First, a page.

In August of 2018, 21-year-old Anthony Vargas was killed after being shot over a dozen times in the back, including twice in the head, by East L.A. sheriffs. He was one of 15 people in East L.A. that year who died of gun-related homicide, whether victims of crime, gangs, police or unknown circumstances leading to their deaths. According to the L.A. Times Homicide Report, nine people were killed in East L.A. in 2019, and 14 have been killed in East L.A. so far this year, all from gun-related homicide. The majority of the victims are Latino males between the ages of 16 - 40.
What the numbers never show is what happens afterward save for a few moments on the television and a few words on a page about the grieving families and friends of the victims. Too often, those people are left to deal with the aftermath without support or guidance, much less an outlet for their sadness and rage.
“Look, our families don’t know how to grieve,” explains Joel Garcia via Zoom. “We don't know how to cope with these losses, and we need to make space for them…for all of us that are having to grieve appropriately.”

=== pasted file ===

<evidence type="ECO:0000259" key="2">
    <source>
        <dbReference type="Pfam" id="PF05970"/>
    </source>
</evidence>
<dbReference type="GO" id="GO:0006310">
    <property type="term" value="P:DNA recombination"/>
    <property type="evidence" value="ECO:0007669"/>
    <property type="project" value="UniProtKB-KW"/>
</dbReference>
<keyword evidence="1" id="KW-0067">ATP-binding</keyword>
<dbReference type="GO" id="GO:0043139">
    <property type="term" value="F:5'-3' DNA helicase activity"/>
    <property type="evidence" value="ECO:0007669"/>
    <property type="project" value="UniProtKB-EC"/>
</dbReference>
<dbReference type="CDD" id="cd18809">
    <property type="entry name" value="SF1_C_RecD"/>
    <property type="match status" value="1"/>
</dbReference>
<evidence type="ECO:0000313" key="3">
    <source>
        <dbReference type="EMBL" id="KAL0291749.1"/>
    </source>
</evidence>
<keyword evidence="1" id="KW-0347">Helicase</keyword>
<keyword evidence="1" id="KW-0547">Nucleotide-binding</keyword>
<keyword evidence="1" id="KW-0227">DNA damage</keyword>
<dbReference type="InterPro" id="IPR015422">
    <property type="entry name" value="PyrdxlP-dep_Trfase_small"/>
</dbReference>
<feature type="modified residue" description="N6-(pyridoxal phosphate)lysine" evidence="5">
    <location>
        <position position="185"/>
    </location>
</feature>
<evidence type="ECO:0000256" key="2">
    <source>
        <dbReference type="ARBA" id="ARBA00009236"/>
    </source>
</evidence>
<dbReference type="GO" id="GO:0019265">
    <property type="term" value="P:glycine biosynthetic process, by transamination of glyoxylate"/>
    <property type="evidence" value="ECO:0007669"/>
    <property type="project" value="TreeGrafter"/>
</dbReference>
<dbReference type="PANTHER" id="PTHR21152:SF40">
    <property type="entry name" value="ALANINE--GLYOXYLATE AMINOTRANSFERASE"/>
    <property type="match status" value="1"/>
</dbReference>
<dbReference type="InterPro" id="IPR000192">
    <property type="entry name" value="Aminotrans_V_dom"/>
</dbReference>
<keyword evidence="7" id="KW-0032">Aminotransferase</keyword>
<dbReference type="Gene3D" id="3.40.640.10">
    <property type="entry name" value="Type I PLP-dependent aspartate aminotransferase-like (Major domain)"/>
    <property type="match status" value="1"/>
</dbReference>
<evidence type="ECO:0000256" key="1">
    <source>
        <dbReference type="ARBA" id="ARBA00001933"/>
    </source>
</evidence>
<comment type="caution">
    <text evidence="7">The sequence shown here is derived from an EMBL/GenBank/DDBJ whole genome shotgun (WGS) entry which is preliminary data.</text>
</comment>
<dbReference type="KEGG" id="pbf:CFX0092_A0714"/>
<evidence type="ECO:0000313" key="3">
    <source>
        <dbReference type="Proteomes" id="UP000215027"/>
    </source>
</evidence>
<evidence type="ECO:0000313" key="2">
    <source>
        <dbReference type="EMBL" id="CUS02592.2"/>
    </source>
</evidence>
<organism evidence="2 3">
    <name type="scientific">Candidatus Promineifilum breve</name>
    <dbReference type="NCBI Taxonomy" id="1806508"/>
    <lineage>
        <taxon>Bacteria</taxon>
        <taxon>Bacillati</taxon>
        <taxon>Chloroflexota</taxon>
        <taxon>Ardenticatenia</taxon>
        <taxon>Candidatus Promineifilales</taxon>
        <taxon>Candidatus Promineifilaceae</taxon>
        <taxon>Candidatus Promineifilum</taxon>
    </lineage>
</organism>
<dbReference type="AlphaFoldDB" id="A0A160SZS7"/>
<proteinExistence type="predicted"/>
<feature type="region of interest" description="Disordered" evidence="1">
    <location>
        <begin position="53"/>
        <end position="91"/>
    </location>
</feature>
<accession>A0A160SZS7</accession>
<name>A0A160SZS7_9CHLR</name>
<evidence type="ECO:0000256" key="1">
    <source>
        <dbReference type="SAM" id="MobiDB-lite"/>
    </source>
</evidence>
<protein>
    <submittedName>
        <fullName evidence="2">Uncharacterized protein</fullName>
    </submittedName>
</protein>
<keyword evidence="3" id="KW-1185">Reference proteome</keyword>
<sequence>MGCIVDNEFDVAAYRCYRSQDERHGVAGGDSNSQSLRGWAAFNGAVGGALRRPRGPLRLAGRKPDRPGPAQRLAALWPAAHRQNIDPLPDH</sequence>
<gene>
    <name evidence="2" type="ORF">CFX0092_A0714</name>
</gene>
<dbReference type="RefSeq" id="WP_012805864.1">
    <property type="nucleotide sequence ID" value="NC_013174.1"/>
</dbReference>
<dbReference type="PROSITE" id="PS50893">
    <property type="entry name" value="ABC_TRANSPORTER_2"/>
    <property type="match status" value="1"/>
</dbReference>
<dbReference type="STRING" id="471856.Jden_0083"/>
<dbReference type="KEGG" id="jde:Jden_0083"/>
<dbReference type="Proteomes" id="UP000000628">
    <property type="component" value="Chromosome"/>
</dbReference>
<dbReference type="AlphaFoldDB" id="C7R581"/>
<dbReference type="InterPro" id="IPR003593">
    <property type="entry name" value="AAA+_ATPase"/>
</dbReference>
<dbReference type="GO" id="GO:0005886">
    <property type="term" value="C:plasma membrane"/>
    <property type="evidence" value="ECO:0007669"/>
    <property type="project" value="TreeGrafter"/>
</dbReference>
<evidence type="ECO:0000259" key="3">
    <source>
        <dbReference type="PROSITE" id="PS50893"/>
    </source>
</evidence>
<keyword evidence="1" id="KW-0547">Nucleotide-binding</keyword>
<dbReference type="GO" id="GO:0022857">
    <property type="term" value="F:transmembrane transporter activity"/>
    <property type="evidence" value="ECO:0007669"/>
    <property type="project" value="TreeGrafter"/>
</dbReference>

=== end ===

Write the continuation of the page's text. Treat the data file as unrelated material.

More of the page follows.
Garcia is the Director and co-founder of Meztli Projects, an arts & culture collaborative that centers Indigenous people and Indigenous creative practices. On November 1st, they launched their newest project, IndigenARTS & Wellness, a collaboration with the Indigenous Circle of Wellness and the California Arts Council.
The purpose behind IndigenARTS & Wellness is “to generate dialogue around intergenerational trauma & resiliency, sexual & gendered violence, systemic violence, art as medicine & a healing tool, to process, reflect and work towards individual & collective wellness” through a combination of Indigenous artistic/creative practices, such as ceramics/clay, weaving, beading circles, with mental health and wellness support. Their work will focus on assisting Indigenous-identifying people in Los Angeles county, especially those in the communities on the eastern side of L.A., but will be open and available to all.